Intentness, in consequence of the recollection of the subject, and he whose
mind is absorbed in meditation arrives at a thorough discernment of the
matter pondered upon." 

21. The attainment of the state of abstract meditation is speedy, in the
case of the hotly impetuous. 

22. Because of the mild, the medium, and the transcendent nature of the
methods adopted, there is a distinction to be made among those who practise

23. The state of abstract meditation may be attained by profound devotedness
toward the Supreme Spirit considered in its comprehensible manifestation as

It is said that this profound devotedness is a preeminent means of attaining
abstract meditation and its fruits. "Ishwara" is the Spirit in the body. 

24. Ishwara is a spirit, untouched by troubles, works, fruits of works, or

25. In Ishwara becomes infinite that omniscience which in man exists but as
a germ. 

26. Ishwara is the preceptor of all, even of the earliest of created beings,
for He is not limited by time. 

27. His name is OM. " .........

40. The student whose mind is thus steadied obtains a mastery which extends
from the Atomic to the Infinite. 

41. The mind that has been so trained that the ordinary modifications of its
action are not present, but only those which occur upon the conscious taking
up of an object for contemplation, is changed into the likeness of that
which is pondered upon, and enters into full comprehension of the being

42. This change of the mind into the likeness of what is pondered upon, is
technically called the Argumentative condition, when there is any


mixing-up of the title of the thing, the significance and application of
that title, and the abstract knowledge of the qualities and elements of the
thing per se. .......

18. The Universe, including the visible and the invisible, the essential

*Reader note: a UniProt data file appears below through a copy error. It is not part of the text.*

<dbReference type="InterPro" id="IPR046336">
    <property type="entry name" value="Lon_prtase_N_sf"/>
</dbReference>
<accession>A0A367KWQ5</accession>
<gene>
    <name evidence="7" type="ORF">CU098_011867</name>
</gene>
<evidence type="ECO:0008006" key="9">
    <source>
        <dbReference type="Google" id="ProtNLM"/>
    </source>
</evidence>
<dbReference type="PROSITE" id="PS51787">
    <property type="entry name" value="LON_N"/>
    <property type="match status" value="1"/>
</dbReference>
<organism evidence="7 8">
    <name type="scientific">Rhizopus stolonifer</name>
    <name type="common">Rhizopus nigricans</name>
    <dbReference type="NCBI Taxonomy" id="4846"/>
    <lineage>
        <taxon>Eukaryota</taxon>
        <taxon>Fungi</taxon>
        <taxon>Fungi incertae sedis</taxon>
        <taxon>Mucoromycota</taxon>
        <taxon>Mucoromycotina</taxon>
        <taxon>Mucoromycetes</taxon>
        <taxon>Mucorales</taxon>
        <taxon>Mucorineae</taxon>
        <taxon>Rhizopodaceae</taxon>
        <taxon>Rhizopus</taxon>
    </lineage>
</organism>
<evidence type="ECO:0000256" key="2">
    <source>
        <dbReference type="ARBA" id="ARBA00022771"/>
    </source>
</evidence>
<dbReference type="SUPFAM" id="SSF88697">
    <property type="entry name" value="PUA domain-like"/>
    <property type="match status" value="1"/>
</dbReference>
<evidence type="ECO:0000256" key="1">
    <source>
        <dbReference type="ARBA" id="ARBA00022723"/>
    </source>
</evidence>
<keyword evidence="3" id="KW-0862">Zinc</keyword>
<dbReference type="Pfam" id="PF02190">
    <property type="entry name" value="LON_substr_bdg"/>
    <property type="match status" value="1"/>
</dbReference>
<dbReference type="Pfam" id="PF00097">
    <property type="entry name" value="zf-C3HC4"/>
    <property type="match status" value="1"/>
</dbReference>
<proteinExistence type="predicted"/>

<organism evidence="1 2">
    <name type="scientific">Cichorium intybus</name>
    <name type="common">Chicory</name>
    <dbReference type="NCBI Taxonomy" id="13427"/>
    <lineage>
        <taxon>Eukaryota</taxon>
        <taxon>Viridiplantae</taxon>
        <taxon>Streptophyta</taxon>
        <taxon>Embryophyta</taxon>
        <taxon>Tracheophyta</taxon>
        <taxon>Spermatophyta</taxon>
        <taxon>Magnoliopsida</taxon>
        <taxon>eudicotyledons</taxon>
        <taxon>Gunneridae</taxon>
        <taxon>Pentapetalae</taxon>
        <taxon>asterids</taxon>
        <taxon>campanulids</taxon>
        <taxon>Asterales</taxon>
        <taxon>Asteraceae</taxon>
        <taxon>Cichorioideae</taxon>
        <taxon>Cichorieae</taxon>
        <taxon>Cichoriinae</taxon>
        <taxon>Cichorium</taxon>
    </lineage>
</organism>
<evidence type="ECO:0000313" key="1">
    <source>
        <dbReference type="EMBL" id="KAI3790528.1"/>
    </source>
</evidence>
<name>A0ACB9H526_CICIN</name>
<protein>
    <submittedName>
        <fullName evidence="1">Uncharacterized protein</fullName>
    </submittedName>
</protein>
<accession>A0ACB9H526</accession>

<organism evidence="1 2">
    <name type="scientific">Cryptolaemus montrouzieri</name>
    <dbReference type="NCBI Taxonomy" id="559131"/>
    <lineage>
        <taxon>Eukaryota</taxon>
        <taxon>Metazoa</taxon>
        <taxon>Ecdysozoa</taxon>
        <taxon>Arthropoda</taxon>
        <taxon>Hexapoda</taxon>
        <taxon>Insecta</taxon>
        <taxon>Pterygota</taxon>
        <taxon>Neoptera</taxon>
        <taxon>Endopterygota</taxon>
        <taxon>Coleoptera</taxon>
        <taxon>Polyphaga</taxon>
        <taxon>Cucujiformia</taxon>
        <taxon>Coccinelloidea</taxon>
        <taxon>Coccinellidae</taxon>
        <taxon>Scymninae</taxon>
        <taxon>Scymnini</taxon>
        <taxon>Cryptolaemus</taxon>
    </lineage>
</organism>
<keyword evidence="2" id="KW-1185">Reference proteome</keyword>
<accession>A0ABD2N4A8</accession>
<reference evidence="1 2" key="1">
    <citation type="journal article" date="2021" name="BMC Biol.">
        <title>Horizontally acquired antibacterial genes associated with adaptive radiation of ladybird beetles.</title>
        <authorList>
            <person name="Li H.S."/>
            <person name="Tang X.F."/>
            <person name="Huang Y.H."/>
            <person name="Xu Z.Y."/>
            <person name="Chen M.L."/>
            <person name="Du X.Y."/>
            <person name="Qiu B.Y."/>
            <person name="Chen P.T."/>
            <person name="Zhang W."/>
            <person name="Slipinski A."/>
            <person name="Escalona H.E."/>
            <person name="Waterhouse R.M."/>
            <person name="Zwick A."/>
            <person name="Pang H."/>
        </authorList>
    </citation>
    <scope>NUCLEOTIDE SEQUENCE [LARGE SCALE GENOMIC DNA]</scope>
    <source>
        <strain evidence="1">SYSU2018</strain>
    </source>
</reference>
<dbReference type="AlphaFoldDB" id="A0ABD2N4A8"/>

nature of which is compounded of purity, action, and rest, and which
consists of the elements and the organs of action, exists for the sake of
the soul's experience and emancipation. 

19. The divisions of the qualities are the diverse, the non-diverse, those
which may be resolved once but no farther, and the irresolvable. 

The "diverse " are such as the gross elements and the organs of sense; the
"non-diverse," the subtile elements and the mind; the "once resolvable," the
intellect, which can be resolved into undifferentiated matter but no
farther; and the "irresolvable," indiscrete matter. 


20. The soul is the Perceiver; is assuredly vision itself pure and simple;
unmodified; and looks directly upon ideas. 

21. For the sake of the soul alone, the Universe exists. 

The commentator adds: "Nature in energizing does not do so with a view to
any purpose of her own, but with the design, as it were, expressed in the
words 'let me bring about the soul's experience.'" 

22. Although the Universe in its objective state has ceased to be, in
respect to that man who has attained to the perfection of spiritual
cultivation, it has not ceased in respect to all others, because it is
common to others besides him. 

23. The conjuncture of the soul with the organ of thought, and thus with
nature, is the cause of its apprehension of the actual condition of


the nature of the Universe and of the soul itself. 

24. The cause of this conjuncture is what is to be quitted, and that cause
is ignorance. 

25. The quitting consists in the ceasing of the conjuncture, upon which
ignorance disappears, and this is the Isolation of the soul. 

That which is meant in this and in the preceding two aphorisms is that the
conjuncture of soul and body, through repeated reincarnations, is due to its
absence of discriminative knowledge of the nature of the soul and its
environment, and when this discriminative knowledge has been attained, the
conjuncture, which was due to the absence of discrimination, ceases of its
own accord. 

26. The means of quitting the state of bondage to matter is perfect
discriminative knowledge, continuously maintained.